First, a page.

2. I figure I'm going to do the unit sizes this way: 5 is large, 4 is normal, 3 is small and 2 tiny. All the formations can still be done that way, except for small units and squares... and squares were quite rare on the ACW battlefield, anyhow.

    Tiny units can't do anything but skirmish, IIRC, so I'm OK there.

    I was going to do 6, but I thought it was rather overkill, given the two main goals of the project (low price and small game footprint). The 6 stand units really didn't look that much better and just took up more space.

    I have a Union brigade already based and just waiting for the flock. It's a "Western" brigade (with black hats) and has two three stand regiments, 2 four standers and a large 5 stand unit.

  3. very cool! nice find.. I have a set that came with some real black powder bullets so I had to go try them out and it was pretty fun :)

  4. Well I'll be damned. If that isn't precisely targeted spam marketing, I don't know what is...

    I'm going to keep it up on the board simply because I admire its balls-to-the-wall audacity.

  5. Very nice, what did you use for fencing? How would you recommend that I build my stone walls? I am in the process of building a 3mm Antietam board.

    Thank you in advance

  6. I've been thinking about a similar project except I'm going for a 1:1 ratio with each unit being a company. Like a lot of things right now I'm kinda stuck on basing, diorama style vs a more adaptable one like you're doing. Diorama would be each company in line on one base, adaptable would be about 30 or 32 figs a base also in line. In that way a standard company could get two stands and a large full strength company would get three.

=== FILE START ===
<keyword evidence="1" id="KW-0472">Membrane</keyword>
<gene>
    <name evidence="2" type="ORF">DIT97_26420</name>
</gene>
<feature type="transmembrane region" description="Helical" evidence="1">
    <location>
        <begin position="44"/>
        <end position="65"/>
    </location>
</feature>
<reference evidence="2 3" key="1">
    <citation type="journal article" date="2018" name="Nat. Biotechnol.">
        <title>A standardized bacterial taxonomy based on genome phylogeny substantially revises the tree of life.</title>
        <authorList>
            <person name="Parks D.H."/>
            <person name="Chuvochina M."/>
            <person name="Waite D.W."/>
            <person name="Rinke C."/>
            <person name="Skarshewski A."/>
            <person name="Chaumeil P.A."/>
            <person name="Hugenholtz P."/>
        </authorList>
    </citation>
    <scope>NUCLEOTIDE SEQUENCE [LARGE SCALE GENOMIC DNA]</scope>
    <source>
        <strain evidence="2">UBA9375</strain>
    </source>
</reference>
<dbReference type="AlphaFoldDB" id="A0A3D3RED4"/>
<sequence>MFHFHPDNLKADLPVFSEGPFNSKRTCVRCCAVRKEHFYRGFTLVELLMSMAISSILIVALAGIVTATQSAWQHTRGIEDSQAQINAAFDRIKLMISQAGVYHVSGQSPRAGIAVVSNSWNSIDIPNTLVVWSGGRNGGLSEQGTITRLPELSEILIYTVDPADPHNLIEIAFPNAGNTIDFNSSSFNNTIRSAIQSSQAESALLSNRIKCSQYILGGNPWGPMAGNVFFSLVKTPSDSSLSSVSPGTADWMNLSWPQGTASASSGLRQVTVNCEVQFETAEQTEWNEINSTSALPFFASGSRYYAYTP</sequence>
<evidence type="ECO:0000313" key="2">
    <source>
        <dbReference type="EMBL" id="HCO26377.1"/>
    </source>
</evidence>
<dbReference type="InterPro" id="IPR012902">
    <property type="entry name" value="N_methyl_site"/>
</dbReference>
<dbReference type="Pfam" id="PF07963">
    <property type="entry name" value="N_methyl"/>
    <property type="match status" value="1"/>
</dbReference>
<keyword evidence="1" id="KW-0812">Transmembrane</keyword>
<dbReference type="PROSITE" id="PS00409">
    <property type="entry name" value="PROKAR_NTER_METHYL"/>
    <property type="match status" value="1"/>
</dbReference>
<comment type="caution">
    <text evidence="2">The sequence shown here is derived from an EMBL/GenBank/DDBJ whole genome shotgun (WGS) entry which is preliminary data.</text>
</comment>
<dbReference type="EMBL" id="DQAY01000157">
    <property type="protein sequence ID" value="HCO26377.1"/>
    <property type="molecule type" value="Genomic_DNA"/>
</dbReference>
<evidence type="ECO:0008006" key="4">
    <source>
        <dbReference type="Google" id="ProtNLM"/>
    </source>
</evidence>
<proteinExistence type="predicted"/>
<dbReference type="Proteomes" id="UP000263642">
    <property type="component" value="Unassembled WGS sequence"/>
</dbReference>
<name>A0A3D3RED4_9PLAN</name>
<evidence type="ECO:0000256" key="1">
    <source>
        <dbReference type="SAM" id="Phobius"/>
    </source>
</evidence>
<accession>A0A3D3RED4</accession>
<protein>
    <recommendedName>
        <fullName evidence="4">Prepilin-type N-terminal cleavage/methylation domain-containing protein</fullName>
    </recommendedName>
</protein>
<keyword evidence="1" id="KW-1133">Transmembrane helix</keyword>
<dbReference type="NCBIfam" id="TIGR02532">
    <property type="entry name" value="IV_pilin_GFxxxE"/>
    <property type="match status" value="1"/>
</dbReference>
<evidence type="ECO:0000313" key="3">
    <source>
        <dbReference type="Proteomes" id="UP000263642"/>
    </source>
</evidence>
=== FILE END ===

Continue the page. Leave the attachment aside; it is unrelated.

Like I said, I can't decide. :)

  7. Dear Dave,

    The fences are from 08: they sell them by the pack. They're nice, if a bit expensive to use everywhere.

    For stone walls, I use wooden matchsticks covered with Vallejo sandy paste. I paint them dark grey and dry brush with a light grey.

  8. Dear Ben,

    I've done everything from dioramas to "throw a green cloth over some books" and I still haven't found the Holy Grail when it comes to terrain.

    When you're playing 3mm, you have another problem: keeping mobile terrain stuck to the board. Often, it's so light it get's moved about quite easily.

    Here's my solution: my terrain modules are painters' canvases, backed up with styrofoam. All the hills are painted and flocked cork.

    When I do a module, I only do roads, rivers and basic landforms (although some modules do have some more built-in terrain such as walls, fields and darker flocked areas for woods). I also take a bunch of stick-pins and glue coarse green flocking around them.

    When I do a terrain piece like those fences up there, I drill two or three holes in it. I then stick the pins through those holes and into the styrofoam backing behind the canvas. They look like bushes and hold the terrain feature in place.

    If things get too pricked up, I toos more glue and flocking over the holes.

    You can see the result in the second picture, here:

    The forest base is a bit of painted and flocked cloth. It's pinned to the module with stick-pin bushes and has various bits of flocking (glued to coins and washers) tossed on top of it, which can be moved about, as necessary.

    1. Have you considered using the foam side up, and carving it down to make rolling terrain? I'm planning to do a little experimenting with that soon. A hot wire cutter would be a real useful too for that, too...


  9. I thought about that, but had two concerns....

    1) Obviously, I wouldn't be able to carve the frame's edges, so that might look strange;

    2) I'd have to cover and paint the foam and it's much easier to paint canvas! :)